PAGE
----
Food that has not been properly wrapped nicely will undergo the dreaded freezer burn.
This is a condition that happens when frozen food was damaged by oxidation and dehydration, because of air hitting the food. It’s usually brought on by food not being dispersed in air-tight packaging.
Most likely, your food wasn’t tightly wrapped allowing water molecules to escape and find a better place.
It’s very likely to happen for things stored in the freezer too long. There’s a limit to how long things should be kept in the freezer. Sooner or later the water molecules will make their way from the frozen food into a colder place in your freezer.
When water molecules escape from the frozen meals, it’s also possible for oxygen molecules to seep in. The oxygen molecules may dull the color and alter the taste of your frozen item.
Can I eat it?
Freezer burn occurred when air reaches the food’s surface and dries the item. The colour of the food varies as a result from chemical changes in the food’s pigment throughout the freezing procedure. Freezer burn doesn’t make the food unsafe to eat, it only causes dry spots in the food. You can still eat it but it is going to taste bad and the texture will likely be quite tough and chewy.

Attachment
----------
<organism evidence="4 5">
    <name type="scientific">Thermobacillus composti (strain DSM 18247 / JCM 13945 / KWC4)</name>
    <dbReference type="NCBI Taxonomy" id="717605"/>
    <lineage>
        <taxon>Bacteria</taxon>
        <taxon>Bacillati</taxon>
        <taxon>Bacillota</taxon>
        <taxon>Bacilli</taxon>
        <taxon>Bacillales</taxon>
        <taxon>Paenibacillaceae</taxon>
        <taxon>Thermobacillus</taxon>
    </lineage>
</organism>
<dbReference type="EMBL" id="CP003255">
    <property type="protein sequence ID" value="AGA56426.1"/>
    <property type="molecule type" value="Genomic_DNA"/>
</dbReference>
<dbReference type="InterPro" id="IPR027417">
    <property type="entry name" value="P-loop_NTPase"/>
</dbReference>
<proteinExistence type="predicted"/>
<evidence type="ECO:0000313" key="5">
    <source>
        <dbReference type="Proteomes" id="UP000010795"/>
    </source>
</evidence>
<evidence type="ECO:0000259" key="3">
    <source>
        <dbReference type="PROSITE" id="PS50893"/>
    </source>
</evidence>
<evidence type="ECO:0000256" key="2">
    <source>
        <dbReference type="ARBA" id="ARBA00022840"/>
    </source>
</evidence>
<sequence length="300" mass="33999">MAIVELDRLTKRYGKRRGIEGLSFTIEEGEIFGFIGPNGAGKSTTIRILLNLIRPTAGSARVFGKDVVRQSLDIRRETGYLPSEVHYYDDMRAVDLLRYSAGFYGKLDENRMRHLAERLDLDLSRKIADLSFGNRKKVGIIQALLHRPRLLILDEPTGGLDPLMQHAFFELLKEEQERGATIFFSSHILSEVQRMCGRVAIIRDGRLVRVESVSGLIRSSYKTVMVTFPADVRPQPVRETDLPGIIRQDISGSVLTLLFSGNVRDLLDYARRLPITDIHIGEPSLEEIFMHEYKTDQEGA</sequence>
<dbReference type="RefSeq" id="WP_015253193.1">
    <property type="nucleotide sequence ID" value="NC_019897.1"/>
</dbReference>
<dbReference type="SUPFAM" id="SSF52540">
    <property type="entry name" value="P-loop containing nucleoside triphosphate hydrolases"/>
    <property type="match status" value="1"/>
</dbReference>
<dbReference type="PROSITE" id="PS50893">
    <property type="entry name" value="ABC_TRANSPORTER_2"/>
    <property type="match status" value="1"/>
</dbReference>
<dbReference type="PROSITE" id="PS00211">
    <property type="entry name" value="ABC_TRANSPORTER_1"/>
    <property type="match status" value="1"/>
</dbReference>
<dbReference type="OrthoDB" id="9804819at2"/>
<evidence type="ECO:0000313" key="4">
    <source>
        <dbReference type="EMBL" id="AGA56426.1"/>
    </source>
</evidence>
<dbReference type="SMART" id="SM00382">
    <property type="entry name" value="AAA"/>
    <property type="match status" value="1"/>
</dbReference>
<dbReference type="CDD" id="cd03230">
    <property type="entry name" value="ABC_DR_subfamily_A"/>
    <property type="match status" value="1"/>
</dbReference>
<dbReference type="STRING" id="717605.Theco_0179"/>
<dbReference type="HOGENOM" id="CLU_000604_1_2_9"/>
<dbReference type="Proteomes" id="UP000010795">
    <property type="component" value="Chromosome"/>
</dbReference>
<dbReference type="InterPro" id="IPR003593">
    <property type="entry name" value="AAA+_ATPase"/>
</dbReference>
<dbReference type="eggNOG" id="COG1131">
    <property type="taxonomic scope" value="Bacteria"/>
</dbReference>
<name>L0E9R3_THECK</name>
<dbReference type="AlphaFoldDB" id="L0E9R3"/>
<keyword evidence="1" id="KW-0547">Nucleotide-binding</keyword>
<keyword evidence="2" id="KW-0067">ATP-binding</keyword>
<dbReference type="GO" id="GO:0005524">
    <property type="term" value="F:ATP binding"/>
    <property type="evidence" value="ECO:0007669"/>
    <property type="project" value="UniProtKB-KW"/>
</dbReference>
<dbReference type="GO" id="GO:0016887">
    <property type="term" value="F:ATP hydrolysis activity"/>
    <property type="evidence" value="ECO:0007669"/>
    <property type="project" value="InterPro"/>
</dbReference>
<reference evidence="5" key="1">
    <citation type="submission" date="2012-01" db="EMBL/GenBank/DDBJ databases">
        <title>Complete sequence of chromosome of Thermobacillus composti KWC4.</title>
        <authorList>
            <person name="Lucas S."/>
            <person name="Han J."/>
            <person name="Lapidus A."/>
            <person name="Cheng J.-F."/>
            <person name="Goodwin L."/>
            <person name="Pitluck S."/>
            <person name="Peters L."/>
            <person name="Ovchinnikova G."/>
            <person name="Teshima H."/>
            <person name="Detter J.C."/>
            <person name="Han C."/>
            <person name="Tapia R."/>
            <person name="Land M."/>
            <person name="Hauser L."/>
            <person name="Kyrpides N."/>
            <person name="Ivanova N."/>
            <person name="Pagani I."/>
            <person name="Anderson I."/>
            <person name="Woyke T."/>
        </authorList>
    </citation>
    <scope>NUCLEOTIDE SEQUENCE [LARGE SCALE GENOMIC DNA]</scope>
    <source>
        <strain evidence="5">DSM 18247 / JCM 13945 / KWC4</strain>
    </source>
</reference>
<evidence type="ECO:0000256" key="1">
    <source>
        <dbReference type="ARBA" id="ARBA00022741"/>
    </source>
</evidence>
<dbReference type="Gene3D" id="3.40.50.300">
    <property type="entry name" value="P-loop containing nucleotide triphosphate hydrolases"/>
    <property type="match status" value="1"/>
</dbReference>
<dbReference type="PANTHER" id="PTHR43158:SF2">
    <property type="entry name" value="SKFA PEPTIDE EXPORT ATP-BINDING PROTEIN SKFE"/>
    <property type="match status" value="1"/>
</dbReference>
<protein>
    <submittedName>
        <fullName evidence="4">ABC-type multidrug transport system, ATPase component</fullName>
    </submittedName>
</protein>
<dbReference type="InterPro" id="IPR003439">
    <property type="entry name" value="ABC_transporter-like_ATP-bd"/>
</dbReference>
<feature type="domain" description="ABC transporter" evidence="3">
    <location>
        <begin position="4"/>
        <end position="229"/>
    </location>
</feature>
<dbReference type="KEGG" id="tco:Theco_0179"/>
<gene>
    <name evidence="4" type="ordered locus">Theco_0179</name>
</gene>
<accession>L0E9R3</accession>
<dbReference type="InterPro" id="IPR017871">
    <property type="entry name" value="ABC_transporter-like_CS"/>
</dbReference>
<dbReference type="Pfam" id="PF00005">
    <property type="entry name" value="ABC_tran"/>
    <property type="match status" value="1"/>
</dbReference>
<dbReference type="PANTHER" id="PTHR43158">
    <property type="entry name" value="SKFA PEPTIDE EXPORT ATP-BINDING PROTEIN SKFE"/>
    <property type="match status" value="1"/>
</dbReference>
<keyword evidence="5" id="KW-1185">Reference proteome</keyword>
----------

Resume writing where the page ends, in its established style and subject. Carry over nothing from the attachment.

With freezing, we can preserve the freshness of the market, bring the freshness directly to your kitchen. It’s ideal to defrost in the fridge, a microwave oven, or perhaps in a hot oven. You need low temperature that slowly heats up the food. Most foods should be left in their freezer packing while defrosting.
When food like beef is frozen as a method of preservation thousands and tens of thousands of water molecules inside the beef form ice crystals. These water molecules prefer the most hospitable surroundings – the coldest place on your freezer. The molecules migrate from the beef into the coldest place they could find, which is frequently the side of your freezer. The reduction of these water molecules leads to the steak to become dehydrated. The final result is freezer burn.